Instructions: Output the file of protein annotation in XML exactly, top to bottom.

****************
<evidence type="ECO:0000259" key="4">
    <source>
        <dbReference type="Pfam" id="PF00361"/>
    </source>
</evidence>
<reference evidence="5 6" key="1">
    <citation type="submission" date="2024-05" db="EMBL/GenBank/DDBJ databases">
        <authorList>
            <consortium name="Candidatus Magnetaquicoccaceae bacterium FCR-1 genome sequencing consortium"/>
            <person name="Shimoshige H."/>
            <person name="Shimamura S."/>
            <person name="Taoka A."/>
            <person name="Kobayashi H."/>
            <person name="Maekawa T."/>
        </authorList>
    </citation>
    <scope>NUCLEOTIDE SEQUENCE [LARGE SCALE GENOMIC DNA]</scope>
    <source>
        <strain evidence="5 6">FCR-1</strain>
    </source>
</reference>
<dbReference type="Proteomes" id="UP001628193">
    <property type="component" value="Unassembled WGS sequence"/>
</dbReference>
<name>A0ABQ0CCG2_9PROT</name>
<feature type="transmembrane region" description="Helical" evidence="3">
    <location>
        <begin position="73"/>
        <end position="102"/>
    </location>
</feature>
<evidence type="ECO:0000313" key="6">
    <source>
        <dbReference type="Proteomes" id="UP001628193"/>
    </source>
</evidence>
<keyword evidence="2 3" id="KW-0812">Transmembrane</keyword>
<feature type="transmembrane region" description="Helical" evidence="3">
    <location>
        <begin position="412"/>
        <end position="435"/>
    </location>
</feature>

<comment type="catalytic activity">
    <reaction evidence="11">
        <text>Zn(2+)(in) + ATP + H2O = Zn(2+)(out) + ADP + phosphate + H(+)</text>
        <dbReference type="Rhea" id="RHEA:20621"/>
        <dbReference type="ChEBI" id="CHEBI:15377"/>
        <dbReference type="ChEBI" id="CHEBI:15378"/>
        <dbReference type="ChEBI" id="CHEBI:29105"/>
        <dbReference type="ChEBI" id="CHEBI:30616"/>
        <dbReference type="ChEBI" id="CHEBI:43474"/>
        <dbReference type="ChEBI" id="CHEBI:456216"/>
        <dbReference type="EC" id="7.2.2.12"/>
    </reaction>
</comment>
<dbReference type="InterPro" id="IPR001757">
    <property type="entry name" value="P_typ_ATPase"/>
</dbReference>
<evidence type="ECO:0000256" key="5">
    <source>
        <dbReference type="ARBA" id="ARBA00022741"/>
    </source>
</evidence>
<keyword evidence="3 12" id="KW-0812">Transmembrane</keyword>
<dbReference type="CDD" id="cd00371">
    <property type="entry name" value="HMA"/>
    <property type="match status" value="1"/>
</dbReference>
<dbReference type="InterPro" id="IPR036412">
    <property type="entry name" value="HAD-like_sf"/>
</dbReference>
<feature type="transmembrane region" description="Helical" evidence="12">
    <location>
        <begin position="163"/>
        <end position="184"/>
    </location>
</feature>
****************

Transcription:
<evidence type="ECO:0000259" key="4">
    <source>
        <dbReference type="Pfam" id="PF00361"/>
    </source>
</evidence>
<reference evidence="5 6" key="1">
    <citation type="submission" date="2024-05" db="EMBL/GenBank/DDBJ databases">
        <authorList>
            <consortium name="Candidatus Magnetaquicoccaceae bacterium FCR-1 genome sequencing consortium"/>
            <person name="Shimoshige H."/>
            <person name="Shimamura S."/>
            <person name="Taoka A."/>
            <person name="Kobayashi H."/>
            <person name="Maekawa T."/>
        </authorList>
    </citation>
    <scope>NUCLEOTIDE SEQUENCE [LARGE SCALE GENOMIC DNA]</scope>
    <source>
        <strain evidence="5 6">FCR-1</strain>
    </source>
</reference>
<dbReference type="Proteomes" id="UP001628193">
    <property type="component" value="Unassembled WGS sequence"/>
</dbReference>
<name>A0ABQ0CCG2_9PROT</name>
<feature type="transmembrane region" description="Helical" evidence="3">
    <location>
        <begin position="73"/>
        <end position="102"/>
    </location>
</feature>
<evidence type="ECO:0000313" key="6">
    <source>
        <dbReference type="Proteomes" id="UP001628193"/>
    </source>
</evidence>
<keyword evidence="2 3" id="KW-0812">Transmembrane</keyword>
<feature type="transmembrane region" description="Helical" evidence="3">
    <location>
        <begin position="412"/>
        <end position="435"/>
    </location>
</feature>

<comment type="catalytic activity">
    <reaction evidence="11">
        <text>Zn(2+)(in) + ATP + H2O = Zn(2+)(out) + ADP + phosphate + H(+)</text>
        <dbReference type="Rhea" id="RHEA:20621"/>
        <dbReference type="ChEBI" id="CHEBI:15377"/>
        <dbReference type="ChEBI" id="CHEBI:15378"/>
        <dbReference type="ChEBI" id="CHEBI:29105"/>
        <dbReference type="ChEBI" id="CHEBI:30616"/>
        <dbReference type="ChEBI" id="CHEBI:43474"/>
        <dbReference type="ChEBI" id="CHEBI:456216"/>
        <dbReference type="EC" id="7.2.2.12"/>
    </reaction>
</comment>
<dbReference type="InterPro" id="IPR001757">
    <property type="entry name" value="P_typ_ATPase"/>
</dbReference>
<evidence type="ECO:0000256" key="5">
    <source>
        <dbReference type="ARBA" id="ARBA00022741"/>
    </source>
</evidence>
<keyword evidence="3 12" id="KW-0812">Transmembrane</keyword>
<dbReference type="CDD" id="cd00371">
    <property type="entry name" value="HMA"/>
    <property type="match status" value="1"/>
</dbReference>
<dbReference type="InterPro" id="IPR036412">
    <property type="entry name" value="HAD-like_sf"/>
</dbReference>
<feature type="transmembrane region" description="Helical" evidence="12">
    <location>
        <begin position="163"/>
        <end position="184"/>
    </location>
</feature>